Sri Lanka’s Parliament votes to eliminate 2-term limit for presidency

Wednesday, September 8, 2010

Sri Lanka removes 2-term limit for presidency

COLOMBO, Sri Lanka — Sri Lanka’s Parliament has voted to eliminate a two-term limit for the presidency.

The move that will tighten President Mahinda Rajapaksa’s hold on power, and some critics say they fear the country could be headed toward dictatorship.

A constitutional amendment to lift the restriction on the number of terms has received 161 votes in the 225-member Parliament on Wednesday.

Seventeen lawmakers voted against while the main opposition United National Party boycotted.

THIS IS A BREAKING NEWS UPDATE. Check back soon for further information. AP’s earlier story is below.

COLOMBO, Sri Lanka (AP) — Sri Lanka’s Parliament began debating a constitutional amendment on Wednesday that would allow the president to stay in office for an unlimited number of terms, a move critics say could lead to dictatorship.

The main opposition group, the United National Party, boycotted the debate and burned an effigy of President Mahinda Rajapaksa at a protest in the capital. However, the governing coalition has enough seats to secure the two-thirds majority required in the 225-member Parliament to change the charter.

The constitution currently limits the president to two six-year terms, so Rajapaksa’s term starting in November would be his last.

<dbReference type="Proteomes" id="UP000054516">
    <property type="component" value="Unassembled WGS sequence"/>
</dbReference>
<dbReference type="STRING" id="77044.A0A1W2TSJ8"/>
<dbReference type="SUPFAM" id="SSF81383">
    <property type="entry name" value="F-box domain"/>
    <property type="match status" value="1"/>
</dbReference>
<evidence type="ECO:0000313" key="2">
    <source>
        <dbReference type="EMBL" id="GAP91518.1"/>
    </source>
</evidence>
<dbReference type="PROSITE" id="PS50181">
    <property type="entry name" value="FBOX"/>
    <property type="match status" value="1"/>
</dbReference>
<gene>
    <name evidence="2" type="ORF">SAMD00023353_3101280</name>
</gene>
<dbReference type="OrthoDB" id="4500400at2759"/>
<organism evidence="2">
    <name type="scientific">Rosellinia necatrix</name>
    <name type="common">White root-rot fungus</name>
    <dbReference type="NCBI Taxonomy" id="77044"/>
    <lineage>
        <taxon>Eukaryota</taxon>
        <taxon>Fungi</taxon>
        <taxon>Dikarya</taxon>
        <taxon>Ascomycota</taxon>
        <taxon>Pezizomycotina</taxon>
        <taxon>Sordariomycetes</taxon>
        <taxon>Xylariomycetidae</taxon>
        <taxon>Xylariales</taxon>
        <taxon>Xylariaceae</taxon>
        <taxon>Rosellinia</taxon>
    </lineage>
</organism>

Prime Minister Dissanayake Mudiyanselage Jayaratne said there was nothing undemocratic in the proposal.

He said the president would receive the same right as other elected representatives to seek office without restrictions.

Rajapaksa is popular among the country’s Sinhalese majority for crushing a 25-year separatist insurgency by ethnic Tamil rebels. But critics say he has exploited that goodwill to consolidate power with the aim of setting up a family dynasty. Two of his brothers are senior ministers, another is defense secretary and his son is a lawmaker.

The proposed amendment also would scrap a provision requiring the president to receive the approval of independent commissions in appointing officials to the judiciary, police, public service and the elections office.

“This bill threatens to finally nail the coffin in which the democracy of this country has been laid,” M.A. Sumanthiran, a lawmaker for the Tamil National Alliance, the largest party representing ethnic Tamils, told Parliament.

Opposition supporters held protests in some parts of capital, but were outnumbered by government supporters brought in from different parts of the country who held pictures of Rajapaksa to show solidarity with the government.

The opposition UNP burned an effigy of Rajapaksa and carried a coffin symbolizing the death of democracy.

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